Thursday, 14 December 2017

 

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A study of over 16,000 people across the globe by Nestlé Breakfast Cereals reveals that there is significant confusion over how much whole grain we should consume every day and where to find whole grain in foods. 

Although more than eight in 10 people believe it is important to eat whole grain, there are misperceptions about which foods contain whole grain.

While more than eight in 10 people (82%) believe it is important to eat whole grain, almost the same number (83%) admit they don’t know how much they should consume. Less than half (47%) of those surveyed think they eat enough.

One in 10 (10%) think bananas contain whole grain. Nearly one in five (18%) believe it is typically found in white bread and 14% think it is in white rice. There is also a misperception that whole grain can be found in seeds (28%) and nuts (21%). In fact, none of these foods contain whole grain, which is commonly found in whole grain breakfast cereals, brown rice, whole grain pasta, wholemeal bread and porridge oats.

The World Health Organization recommends an increase in whole grain consumption along with increases in fruits, vegetables, legumes and nuts for the prevention of chronic disease. Higher consumption of whole grain has been associated with a reduced risk of heart disease, obesity, type-2 diabetes and bowel cancer.

The research also finds that half of those questioned (50%) think that people don’t eat enough whole grain because they do not understand the benefits of doing so. 

Dave Homer, President and Chief Executive Officer of Cereal Partners Worldwide (a joint venture between General Mills and Nestlé, established in 1991 to produce breakfast cereals), said for WorldBakers: “We’ve conducted research with over 16,000 consumers in 11 countries to better understand what people know and think about whole grain. The findings show there is confusion about not only how much whole grain to eat each day, but also the foods in which to find it and what the benefits may be. We believe much of this confusion comes from a lack of consistent information on whole grain and recommendations for daily whole grain intakes. We’ve made it easier for consumers to get more whole grain in their diets, by making it the main ingredient in most of our cereals. We also communicate whole grain content in our cereals using the Green Banner, on the top of Nestlé cereal packs, which indicates 8g or more of whole grain per serve. We now need action from governments, academics and the industry to back a global commitment to help inform people about whole grain and to increase the availability of whole grain foods.”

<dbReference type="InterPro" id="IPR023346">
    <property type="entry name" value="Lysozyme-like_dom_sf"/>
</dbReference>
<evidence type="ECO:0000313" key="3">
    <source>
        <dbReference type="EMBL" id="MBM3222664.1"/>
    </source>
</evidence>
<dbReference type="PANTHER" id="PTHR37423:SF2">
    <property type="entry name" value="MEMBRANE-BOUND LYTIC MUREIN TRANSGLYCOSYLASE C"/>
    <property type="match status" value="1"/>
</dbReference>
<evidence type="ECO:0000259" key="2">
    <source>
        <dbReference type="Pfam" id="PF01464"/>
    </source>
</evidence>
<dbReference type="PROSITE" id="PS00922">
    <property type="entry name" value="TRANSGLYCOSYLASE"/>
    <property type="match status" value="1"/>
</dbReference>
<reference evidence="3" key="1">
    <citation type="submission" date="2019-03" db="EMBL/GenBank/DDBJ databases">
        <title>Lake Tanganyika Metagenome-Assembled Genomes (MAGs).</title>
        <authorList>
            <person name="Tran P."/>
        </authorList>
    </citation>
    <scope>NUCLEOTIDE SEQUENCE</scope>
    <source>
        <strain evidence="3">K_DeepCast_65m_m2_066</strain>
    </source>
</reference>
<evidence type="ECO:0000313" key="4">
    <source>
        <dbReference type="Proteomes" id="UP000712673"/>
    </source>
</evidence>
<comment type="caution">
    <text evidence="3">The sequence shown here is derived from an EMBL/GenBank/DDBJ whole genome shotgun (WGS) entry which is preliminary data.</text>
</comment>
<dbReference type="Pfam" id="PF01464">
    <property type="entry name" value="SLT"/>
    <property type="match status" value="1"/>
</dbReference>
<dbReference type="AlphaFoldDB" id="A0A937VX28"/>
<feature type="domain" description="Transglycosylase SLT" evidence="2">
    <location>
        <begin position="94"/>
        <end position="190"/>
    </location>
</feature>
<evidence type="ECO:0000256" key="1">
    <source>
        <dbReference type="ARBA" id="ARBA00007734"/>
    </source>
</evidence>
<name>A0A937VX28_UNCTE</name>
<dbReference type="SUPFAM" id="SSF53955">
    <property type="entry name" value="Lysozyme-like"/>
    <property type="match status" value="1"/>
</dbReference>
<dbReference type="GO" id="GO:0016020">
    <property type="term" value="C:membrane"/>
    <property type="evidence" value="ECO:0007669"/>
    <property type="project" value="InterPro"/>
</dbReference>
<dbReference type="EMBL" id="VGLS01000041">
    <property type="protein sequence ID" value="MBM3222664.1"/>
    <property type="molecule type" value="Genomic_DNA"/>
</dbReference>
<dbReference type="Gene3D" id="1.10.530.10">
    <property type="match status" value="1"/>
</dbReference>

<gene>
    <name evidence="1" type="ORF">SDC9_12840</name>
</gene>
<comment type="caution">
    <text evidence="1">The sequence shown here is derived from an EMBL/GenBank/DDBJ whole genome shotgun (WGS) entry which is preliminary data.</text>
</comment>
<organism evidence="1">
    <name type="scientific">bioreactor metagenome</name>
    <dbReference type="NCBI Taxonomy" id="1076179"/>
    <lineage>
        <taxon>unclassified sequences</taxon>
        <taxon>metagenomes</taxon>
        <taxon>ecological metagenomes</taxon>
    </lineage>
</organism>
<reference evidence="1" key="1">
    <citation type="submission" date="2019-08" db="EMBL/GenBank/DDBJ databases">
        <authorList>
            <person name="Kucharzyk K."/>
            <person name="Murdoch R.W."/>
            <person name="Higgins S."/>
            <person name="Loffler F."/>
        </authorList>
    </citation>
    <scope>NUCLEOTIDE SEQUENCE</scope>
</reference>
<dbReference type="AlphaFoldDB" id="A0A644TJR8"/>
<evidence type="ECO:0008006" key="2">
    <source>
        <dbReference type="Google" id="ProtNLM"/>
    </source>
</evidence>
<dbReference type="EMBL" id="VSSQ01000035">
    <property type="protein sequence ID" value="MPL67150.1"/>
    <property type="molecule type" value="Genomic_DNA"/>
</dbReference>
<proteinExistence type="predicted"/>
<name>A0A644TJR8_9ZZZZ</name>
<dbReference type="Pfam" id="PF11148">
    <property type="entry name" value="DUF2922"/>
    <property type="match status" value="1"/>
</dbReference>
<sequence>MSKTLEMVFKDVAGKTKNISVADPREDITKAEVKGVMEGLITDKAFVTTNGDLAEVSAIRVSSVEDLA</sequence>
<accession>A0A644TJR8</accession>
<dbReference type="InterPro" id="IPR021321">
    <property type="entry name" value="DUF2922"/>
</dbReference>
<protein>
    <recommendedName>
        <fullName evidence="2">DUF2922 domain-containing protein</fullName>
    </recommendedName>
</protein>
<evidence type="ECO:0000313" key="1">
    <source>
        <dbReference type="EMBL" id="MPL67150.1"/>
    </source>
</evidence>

Homer also added that the first step on this journey is to agree to a set of global guidelines for recommended daily whole grain intake.

Chris Seal, professor of “Food and Human Nutrition”, Newcastle University, said: “Whole grain is an essential component in the diet providing us with an important source of fiber and other nutrients which help to prevent heart disease, diabetes and weight gain. Clearly we are not eating enough whole grain globally and not enough is understood about the benefits of it – we need to do more to help people understand how to achieve a balanced diet.”  

This article will be updated soon with more information! 

Related articles: 

Study: Fructan to Blame for Side Effects Associated with Gluten Consumption 

Study: Food and Drinks Can Be More Appealing at a Specific Time of Day 

Action on Sugar campaign: Healthy-branded breakfast biscuits are not so healthy after all

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